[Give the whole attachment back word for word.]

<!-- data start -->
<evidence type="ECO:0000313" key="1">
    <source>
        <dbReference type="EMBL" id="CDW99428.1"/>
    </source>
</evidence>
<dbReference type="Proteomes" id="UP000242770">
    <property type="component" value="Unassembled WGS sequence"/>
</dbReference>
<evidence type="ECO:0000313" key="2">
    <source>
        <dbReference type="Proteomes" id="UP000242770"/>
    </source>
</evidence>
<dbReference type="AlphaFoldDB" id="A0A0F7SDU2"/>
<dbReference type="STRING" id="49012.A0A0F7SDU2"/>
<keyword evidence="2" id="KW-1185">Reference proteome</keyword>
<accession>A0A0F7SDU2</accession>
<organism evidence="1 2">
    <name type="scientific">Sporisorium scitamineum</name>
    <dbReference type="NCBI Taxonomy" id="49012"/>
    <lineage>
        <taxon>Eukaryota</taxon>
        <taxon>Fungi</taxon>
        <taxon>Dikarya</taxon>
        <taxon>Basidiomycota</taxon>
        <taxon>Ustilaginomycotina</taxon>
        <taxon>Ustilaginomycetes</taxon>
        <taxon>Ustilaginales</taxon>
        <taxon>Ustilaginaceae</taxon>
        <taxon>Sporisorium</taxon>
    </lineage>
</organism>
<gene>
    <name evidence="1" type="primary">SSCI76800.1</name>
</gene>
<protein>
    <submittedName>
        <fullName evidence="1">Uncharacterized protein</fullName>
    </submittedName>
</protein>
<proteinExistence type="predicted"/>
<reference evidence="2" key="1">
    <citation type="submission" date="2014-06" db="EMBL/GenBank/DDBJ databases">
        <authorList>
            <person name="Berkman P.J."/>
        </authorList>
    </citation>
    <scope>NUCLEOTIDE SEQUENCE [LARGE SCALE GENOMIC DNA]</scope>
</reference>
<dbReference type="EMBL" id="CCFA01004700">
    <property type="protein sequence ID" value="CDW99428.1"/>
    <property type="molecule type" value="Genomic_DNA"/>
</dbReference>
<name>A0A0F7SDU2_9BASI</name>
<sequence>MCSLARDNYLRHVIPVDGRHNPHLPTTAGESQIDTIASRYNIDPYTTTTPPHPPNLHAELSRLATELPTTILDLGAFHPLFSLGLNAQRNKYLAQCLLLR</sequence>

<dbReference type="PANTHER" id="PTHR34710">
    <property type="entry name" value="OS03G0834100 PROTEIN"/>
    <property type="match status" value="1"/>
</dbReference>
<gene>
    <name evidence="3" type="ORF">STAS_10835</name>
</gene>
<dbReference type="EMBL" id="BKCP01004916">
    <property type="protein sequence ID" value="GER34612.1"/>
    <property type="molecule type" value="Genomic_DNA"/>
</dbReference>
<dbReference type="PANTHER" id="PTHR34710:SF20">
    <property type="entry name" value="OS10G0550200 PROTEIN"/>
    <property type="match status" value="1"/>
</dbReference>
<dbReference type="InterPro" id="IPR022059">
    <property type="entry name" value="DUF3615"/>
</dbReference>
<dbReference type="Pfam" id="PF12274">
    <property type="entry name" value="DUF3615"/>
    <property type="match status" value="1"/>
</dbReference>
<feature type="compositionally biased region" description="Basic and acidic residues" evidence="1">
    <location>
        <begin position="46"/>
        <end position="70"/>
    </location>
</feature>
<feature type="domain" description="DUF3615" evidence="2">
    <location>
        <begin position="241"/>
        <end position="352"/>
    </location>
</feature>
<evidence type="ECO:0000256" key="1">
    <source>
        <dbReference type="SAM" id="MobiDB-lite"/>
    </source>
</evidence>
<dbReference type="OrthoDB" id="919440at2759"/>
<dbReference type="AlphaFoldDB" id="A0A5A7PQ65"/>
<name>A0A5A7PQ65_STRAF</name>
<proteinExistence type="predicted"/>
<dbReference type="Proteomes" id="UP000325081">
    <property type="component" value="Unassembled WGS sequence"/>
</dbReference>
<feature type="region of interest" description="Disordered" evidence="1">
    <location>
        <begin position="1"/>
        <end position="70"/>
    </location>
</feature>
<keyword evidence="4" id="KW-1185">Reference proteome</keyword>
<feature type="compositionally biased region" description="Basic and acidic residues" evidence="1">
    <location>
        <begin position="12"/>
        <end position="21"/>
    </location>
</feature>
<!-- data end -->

<evidence type="ECO:0000313" key="1">
    <source>
        <dbReference type="EMBL" id="CDW99428.1"/>
    </source>
</evidence>
<dbReference type="Proteomes" id="UP000242770">
    <property type="component" value="Unassembled WGS sequence"/>
</dbReference>
<evidence type="ECO:0000313" key="2">
    <source>
        <dbReference type="Proteomes" id="UP000242770"/>
    </source>
</evidence>
<dbReference type="AlphaFoldDB" id="A0A0F7SDU2"/>
<dbReference type="STRING" id="49012.A0A0F7SDU2"/>
<keyword evidence="2" id="KW-1185">Reference proteome</keyword>
<accession>A0A0F7SDU2</accession>
<organism evidence="1 2">
    <name type="scientific">Sporisorium scitamineum</name>
    <dbReference type="NCBI Taxonomy" id="49012"/>
    <lineage>
        <taxon>Eukaryota</taxon>
        <taxon>Fungi</taxon>
        <taxon>Dikarya</taxon>
        <taxon>Basidiomycota</taxon>
        <taxon>Ustilaginomycotina</taxon>
        <taxon>Ustilaginomycetes</taxon>
        <taxon>Ustilaginales</taxon>
        <taxon>Ustilaginaceae</taxon>
        <taxon>Sporisorium</taxon>
    </lineage>
</organism>
<gene>
    <name evidence="1" type="primary">SSCI76800.1</name>
</gene>
<protein>
    <submittedName>
        <fullName evidence="1">Uncharacterized protein</fullName>
    </submittedName>
</protein>
<proteinExistence type="predicted"/>
<reference evidence="2" key="1">
    <citation type="submission" date="2014-06" db="EMBL/GenBank/DDBJ databases">
        <authorList>
            <person name="Berkman P.J."/>
        </authorList>
    </citation>
    <scope>NUCLEOTIDE SEQUENCE [LARGE SCALE GENOMIC DNA]</scope>
</reference>
<dbReference type="EMBL" id="CCFA01004700">
    <property type="protein sequence ID" value="CDW99428.1"/>
    <property type="molecule type" value="Genomic_DNA"/>
</dbReference>
<name>A0A0F7SDU2_9BASI</name>
<sequence>MCSLARDNYLRHVIPVDGRHNPHLPTTAGESQIDTIASRYNIDPYTTTTPPHPPNLHAELSRLATELPTTILDLGAFHPLFSLGLNAQRNKYLAQCLLLR</sequence>

<dbReference type="PANTHER" id="PTHR34710">
    <property type="entry name" value="OS03G0834100 PROTEIN"/>
    <property type="match status" value="1"/>
</dbReference>
<gene>
    <name evidence="3" type="ORF">STAS_10835</name>
</gene>
<dbReference type="EMBL" id="BKCP01004916">
    <property type="protein sequence ID" value="GER34612.1"/>
    <property type="molecule type" value="Genomic_DNA"/>
</dbReference>
<dbReference type="PANTHER" id="PTHR34710:SF20">
    <property type="entry name" value="OS10G0550200 PROTEIN"/>
    <property type="match status" value="1"/>
</dbReference>
<dbReference type="InterPro" id="IPR022059">
    <property type="entry name" value="DUF3615"/>
</dbReference>
<dbReference type="Pfam" id="PF12274">
    <property type="entry name" value="DUF3615"/>
    <property type="match status" value="1"/>
</dbReference>
<feature type="compositionally biased region" description="Basic and acidic residues" evidence="1">
    <location>
        <begin position="46"/>
        <end position="70"/>
    </location>
</feature>
<feature type="domain" description="DUF3615" evidence="2">
    <location>
        <begin position="241"/>
        <end position="352"/>
    </location>
</feature>
<evidence type="ECO:0000256" key="1">
    <source>
        <dbReference type="SAM" id="MobiDB-lite"/>
    </source>
</evidence>
<dbReference type="OrthoDB" id="919440at2759"/>
<dbReference type="AlphaFoldDB" id="A0A5A7PQ65"/>
<name>A0A5A7PQ65_STRAF</name>
<proteinExistence type="predicted"/>
<dbReference type="Proteomes" id="UP000325081">
    <property type="component" value="Unassembled WGS sequence"/>
</dbReference>
<feature type="region of interest" description="Disordered" evidence="1">
    <location>
        <begin position="1"/>
        <end position="70"/>
    </location>
</feature>
<keyword evidence="4" id="KW-1185">Reference proteome</keyword>
<feature type="compositionally biased region" description="Basic and acidic residues" evidence="1">
    <location>
        <begin position="12"/>
        <end position="21"/>
    </location>
</feature>